Leaders rap poor communication in disaster response
Incompatible communications and of a lack of information being shared with affected communities hindered rescue efforts.
Local officials from communities that took in thousands of evacuees from Hurricane Katrina told a Senate panel Wednesday that one of the biggest obstacles to effectively responding to such a disaster were problems communicating with state and federal officials.
At the same time, the officials reported receiving varying degrees of support from the Federal Emergency Management Agency, which has come under intense criticism for its response to the disaster.
"At every step of our response efforts, a breakdown in communications hindered our abilities to respond more effectively and efficiently," Baton Rouge Mayor Melvin (Kip) Holden told the Homeland Security and Governmental Affairs Committee during a hearing about efforts to assist Hurricane Katrina victims.
His community received a major influx of refugees from New Orleans and other places, turning Baton Rouge into the state's largest city. Holden and others complained of the inability to communicate among agencies because of incompatible communications and of a lack of information being shared with affected communities.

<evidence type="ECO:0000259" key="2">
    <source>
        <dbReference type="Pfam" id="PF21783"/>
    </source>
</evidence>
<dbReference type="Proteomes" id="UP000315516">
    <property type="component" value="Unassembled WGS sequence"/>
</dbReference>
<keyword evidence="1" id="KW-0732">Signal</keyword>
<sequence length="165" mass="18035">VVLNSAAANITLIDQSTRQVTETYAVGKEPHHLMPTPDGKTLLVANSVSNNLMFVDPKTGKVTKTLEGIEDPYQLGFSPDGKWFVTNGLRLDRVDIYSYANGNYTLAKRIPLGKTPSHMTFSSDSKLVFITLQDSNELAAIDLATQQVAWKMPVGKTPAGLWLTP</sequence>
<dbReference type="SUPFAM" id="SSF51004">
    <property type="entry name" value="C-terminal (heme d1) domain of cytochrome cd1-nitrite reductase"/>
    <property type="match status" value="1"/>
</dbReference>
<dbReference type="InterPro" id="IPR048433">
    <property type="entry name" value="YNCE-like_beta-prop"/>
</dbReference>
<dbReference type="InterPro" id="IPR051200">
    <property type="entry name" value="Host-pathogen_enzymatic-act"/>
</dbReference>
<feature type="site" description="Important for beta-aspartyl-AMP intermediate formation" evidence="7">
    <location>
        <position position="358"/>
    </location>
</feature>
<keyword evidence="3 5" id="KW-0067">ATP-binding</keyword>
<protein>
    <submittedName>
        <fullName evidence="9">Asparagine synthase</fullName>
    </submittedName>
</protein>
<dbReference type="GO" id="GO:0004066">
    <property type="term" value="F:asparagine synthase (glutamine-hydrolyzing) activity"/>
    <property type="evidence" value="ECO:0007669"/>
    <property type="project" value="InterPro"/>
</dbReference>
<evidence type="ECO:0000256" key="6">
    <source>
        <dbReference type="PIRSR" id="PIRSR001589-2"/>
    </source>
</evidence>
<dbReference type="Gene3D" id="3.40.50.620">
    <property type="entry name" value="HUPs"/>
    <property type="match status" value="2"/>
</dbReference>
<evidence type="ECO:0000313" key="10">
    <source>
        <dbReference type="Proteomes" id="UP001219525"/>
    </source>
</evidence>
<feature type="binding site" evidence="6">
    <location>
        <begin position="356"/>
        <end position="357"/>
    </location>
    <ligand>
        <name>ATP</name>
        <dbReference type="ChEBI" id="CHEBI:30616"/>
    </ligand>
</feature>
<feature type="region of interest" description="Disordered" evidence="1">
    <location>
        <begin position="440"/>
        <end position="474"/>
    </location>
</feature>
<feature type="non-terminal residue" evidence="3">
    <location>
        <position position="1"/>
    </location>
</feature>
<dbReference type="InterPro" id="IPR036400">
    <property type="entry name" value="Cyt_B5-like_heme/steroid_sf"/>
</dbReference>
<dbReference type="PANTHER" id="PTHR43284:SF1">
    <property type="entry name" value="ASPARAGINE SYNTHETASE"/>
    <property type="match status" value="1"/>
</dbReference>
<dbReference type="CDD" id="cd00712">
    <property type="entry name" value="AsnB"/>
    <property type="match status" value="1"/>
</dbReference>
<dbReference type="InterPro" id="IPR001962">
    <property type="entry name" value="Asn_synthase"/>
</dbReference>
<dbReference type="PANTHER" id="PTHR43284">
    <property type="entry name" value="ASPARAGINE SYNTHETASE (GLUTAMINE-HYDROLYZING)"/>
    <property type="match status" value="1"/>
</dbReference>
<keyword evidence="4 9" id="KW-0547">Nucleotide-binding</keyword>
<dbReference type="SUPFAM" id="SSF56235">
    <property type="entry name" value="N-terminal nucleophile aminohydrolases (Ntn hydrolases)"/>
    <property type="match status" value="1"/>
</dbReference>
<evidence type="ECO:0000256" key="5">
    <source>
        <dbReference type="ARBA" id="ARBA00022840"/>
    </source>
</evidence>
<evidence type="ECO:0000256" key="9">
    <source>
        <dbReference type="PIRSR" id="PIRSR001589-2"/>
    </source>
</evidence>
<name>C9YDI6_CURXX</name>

"Without coordination with our state and federal governments, our effectiveness will be limited and the suffering of our friends, our neighbors and our families will be prolonged for no reason," said Fayetteville Mayor Dan Coody, whose Arkansas community also took in many hurricane victims.
Coody and other local officials also complained about the response they have had from FEMA. Holden said, as of this week, the agency had yet to set up a designated FEMA contact in Baton Rouge for individual assistance for hurricane victims -- a complaint echoed by Brookhaven, Miss., Mayor Robert Massengill, whose city was damaged by the hurricane and also took in evacuees from other communities. He said he was finally contacted by FEMA about setting up an assistance center after it was revealed that he would be testifying before the committee.
"Evacuees are terribly disappointed with FEMA," Massengill said.
It took two-and-a-half weeks, Coody said, before his city heard from FEMA. He noted that his community had many needed supplies on hand that could have been sent to other cities if there was better coordination. And Holden noted that while he has submitted a request for reimbursement of expenses the city has incurred in caring for hurricane victims, "we have not received a dollar" from FEMA.
However, the top official with Harris County, Texas, which is home to Houston, where thousands of evacuees were sent from Louisiana, said his contacts with local FEMA officials were much more positive. Harris County Judge Robert Eckels said given his county's experience with past hurricanes and emergency preparedness training, his community "knew what to expect" from FEMA. One issue he did highlight was problems in communicating with FEMA and state officials in Louisiana, which left Houston officials confused about when hurricane victims would arrive. Homeland Security and Governmental Affairs ranking member Joseph Lieberman, D-Conn., said one issue that the committee has encountered is that "there is a lot of confusion about what FEMA can and cannot do. There are things you shouldn't turn to FEMA for."